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Are there any real performance difference between inline and external protocol implementations? How to choose which one to use if you can change the type? From “Clojure Programming” I understood that the main benefit of inline implementation is the performance, and probably should use extend* — while I mostly see defrecord/ deftype (I guess)


Not sure i did the right thing on measuring performance, but :

(defprotocol Noop
  (dont-do [this]))

(defrecord InlineNoop []
  (dont-do [_] nil))

(def inline-op (->InlineNoop))

  (dont-do inline-op)) ;; ==> Execution time mean : 2.100368 ns

(extend-type String
  (dont-do [_] nil))

  (dont-do "asd")) ;; ==> Execution time mean : 2.118537 ns


> Thus, inline implementations, while tempting because they appear so familiar (methods > in classes!), are more static than other protocol extension mechanisms, and are best > kept as an optimizing step. (Clojure Programming)


Hello! May I know what are good ways to debug clojurescript in production/in a docker?


Also if I compile my code into a jar, and I have the code (shell/sh "python3" "resources/" "10") how do I make sure my program refers to the "resources" folder in my jar ?


I just tried that but that will return an object like for the code

( "")


Otherwise I am using lein and the resources folder is already being added to the jar it produces


Right i think this might work tho I need to test how that might work from a jar hmmm


Yeap that kinda was what I was thinking


Right I guess I'll try that next hahaha


no worries 🙂 is cool!


@deleted-user seems like .getPath doesn't really work in the case of a jar Caused by: /home/zackteo/Documents/Capstone/Clojure/URA-Capstone-Frontend/deploy/ura-site-search-0.1.0-SNAPSHOT-standalone.jar!/Single-Objective-Models/ (No such file or directory)


I meet a problem when trying lein test the error is Caused by: java.lang.ClassNotFoundException: clojure.set and in the file, it is written

(def solution-10
  (loop [nums (set (cons 2 (range 3 2000000 2)))
         n 3]
    (if (> (* n n) 2000000) (reduce + nums)
        ;; else
        (recur (clojure.set/difference nums (range (* n n) 2000000 n))
               (+ n 2)))))
what the fuck? I can run it on repl, but I faild in test ??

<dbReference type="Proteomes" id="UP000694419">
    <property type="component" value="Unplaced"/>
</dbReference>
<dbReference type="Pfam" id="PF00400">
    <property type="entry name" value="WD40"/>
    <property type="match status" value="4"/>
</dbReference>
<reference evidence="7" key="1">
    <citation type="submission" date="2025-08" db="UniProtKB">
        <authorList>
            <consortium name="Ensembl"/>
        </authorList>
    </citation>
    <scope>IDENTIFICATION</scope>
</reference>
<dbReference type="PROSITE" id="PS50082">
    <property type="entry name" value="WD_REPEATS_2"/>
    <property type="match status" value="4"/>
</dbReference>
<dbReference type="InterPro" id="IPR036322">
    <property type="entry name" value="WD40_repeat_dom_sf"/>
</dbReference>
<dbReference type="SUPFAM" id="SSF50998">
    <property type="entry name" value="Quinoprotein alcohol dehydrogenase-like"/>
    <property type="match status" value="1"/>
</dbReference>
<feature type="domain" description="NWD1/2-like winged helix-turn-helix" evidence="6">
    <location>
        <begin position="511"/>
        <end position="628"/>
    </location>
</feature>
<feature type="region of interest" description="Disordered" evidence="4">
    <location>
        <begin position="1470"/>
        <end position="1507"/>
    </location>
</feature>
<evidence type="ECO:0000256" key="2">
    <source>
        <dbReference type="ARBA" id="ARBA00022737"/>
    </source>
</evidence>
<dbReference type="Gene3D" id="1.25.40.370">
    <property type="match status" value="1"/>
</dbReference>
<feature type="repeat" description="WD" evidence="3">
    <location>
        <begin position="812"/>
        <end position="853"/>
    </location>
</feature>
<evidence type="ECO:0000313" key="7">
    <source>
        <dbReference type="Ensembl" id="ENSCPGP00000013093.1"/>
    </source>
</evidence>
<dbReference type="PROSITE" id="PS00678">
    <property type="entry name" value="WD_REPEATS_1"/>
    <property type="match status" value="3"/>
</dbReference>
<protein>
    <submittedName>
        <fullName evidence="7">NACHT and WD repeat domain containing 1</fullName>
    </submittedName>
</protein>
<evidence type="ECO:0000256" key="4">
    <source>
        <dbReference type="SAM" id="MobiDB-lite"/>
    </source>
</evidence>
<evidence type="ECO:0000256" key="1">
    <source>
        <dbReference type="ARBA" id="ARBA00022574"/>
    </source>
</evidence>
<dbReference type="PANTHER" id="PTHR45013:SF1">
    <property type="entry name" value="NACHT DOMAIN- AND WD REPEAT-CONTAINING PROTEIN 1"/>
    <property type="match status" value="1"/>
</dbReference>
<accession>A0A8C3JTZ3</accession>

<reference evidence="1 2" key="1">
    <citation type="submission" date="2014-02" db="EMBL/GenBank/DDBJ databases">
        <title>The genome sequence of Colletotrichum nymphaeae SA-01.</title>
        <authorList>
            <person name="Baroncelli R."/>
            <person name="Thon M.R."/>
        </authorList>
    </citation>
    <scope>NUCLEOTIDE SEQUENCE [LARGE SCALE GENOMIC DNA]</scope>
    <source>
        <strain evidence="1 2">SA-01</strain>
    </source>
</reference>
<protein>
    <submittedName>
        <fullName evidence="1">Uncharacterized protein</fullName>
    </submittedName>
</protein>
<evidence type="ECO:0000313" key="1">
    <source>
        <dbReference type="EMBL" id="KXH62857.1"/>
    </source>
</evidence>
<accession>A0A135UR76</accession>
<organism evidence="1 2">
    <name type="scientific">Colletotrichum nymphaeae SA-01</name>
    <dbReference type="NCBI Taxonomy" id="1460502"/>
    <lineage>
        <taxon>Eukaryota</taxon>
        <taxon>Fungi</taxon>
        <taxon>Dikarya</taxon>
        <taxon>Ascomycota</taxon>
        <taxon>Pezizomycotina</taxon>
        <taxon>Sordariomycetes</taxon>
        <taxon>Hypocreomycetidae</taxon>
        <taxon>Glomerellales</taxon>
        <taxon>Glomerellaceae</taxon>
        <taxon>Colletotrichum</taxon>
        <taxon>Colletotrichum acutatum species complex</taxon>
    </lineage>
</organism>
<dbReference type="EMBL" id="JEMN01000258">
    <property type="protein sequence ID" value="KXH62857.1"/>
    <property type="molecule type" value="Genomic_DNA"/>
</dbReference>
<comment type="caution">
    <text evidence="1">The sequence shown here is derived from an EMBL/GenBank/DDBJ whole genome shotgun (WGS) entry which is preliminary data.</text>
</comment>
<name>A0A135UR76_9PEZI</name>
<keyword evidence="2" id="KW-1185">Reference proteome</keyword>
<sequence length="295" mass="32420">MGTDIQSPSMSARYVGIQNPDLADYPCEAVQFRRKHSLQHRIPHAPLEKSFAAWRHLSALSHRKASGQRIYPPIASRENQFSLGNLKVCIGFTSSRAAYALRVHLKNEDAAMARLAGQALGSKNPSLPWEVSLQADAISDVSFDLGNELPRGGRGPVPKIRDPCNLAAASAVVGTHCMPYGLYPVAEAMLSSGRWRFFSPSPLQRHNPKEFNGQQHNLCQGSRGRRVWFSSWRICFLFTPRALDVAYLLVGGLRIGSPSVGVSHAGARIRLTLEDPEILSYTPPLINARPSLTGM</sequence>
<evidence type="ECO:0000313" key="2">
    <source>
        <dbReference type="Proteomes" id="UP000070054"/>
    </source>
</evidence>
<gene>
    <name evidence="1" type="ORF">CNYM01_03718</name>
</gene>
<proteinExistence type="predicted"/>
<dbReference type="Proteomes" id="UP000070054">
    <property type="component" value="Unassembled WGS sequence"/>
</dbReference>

namespaces can be preloaded by a repl that aren't loaded in a regular process, no clojure namespace other than clojure.core is guaranteed to be loaded before you require it


@steiner3044 is it possible that you imported clojure.set in your repl already but its not available from your testrunner?


@alpox may I ask, how ?


In the REPL: (require '[clojure.set]) In a namespace form:

(ns xyz
  (:require [clojure.set]))


thanks 🙂


just add a require to it in your namespace. (ns the-ns (:require [clojure.set :as set])) and then use set/difference


I was suddenly confused, again, trying to use Reveal with Atom/Chlorine. Reveal eats prepl, Chlorine wants socket repl. Probably a thousand ways to wire it up anyway, but I’m not fluent in repls enough to improvise. Help or pointers much appreciated, general or specific to my situation 🙂

Jelle Licht21:08:37

How can I run tests that depend on genclass -shenanigans in a deps.edn + build.clj based project?


@wordempire You need to run the compile step, then run your tests: is not intended as a test runner (although we've made that work by using java-command and process to run tests as a subprocess).

Jelle Licht23:08:26

I already have my test-runner set up under a deps.edn alias; I currently have to run run my compile command, and then run the test runner; what exactly are you suggesting here? Having some step call out to my test runner alias using java-command or process?


"I currently have to run run my compile command, and then run the test runner" -- that is the expected workflow.


But at work, we've used create-basis, java-command, and process to run tests from build.clj. It's non-trivial but possible.


If you normally run tests via -M:test, the you'd create-basis with {:aliases [:test]} and pass the basis to java-command along with a vector of command arguments, like :main-opts plus whatever else you'd provide on the command-line, and then you pass the result of that into process. I should write up an example of it on my blog -- or incorporate it into one of my OSS projects so folks can see how it is done.


Like so:

(! 1672)-> head deps.edn 
{:paths ["src"]
 :deps {org.clojure/clojure {:mvn/version "1.10.3"}
        org.clojure/ {:mvn/version "1.0.86"}

        camel-snake-kebab/camel-snake-kebab {:mvn/version "0.4.2"}}
 {:build {:deps {io.github.clojure/ {:git/tag "v0.1.7" :git/sha "8a3abc2"}}
          :ns-default build}
  :test {:extra-paths ["test"]
         :extra-deps {org.clojure/test.check {:mvn/version "1.1.0"}
(! 1673)-> cat build.clj 
(ns build
  (:require [ :as b]))

(defn run-tests
  (let [basis (b/create-basis {:aliases [:test]})
        cmds  (b/java-command {:basis     basis
                               :main      'clojure.main
                               :main-args ["-m" "cognitect.test-runner"]})]
    (b/process cmds)))
(! 1674)-> clojure -T:build run-tests


You can see the whole deps.edn here: (for the rest of the :test alias that has the Cognitect test-runner in it.

Jelle Licht23:08:42

Thank you! This was pretty much what I was looking for (and not understanding) until you clearly laid it out here.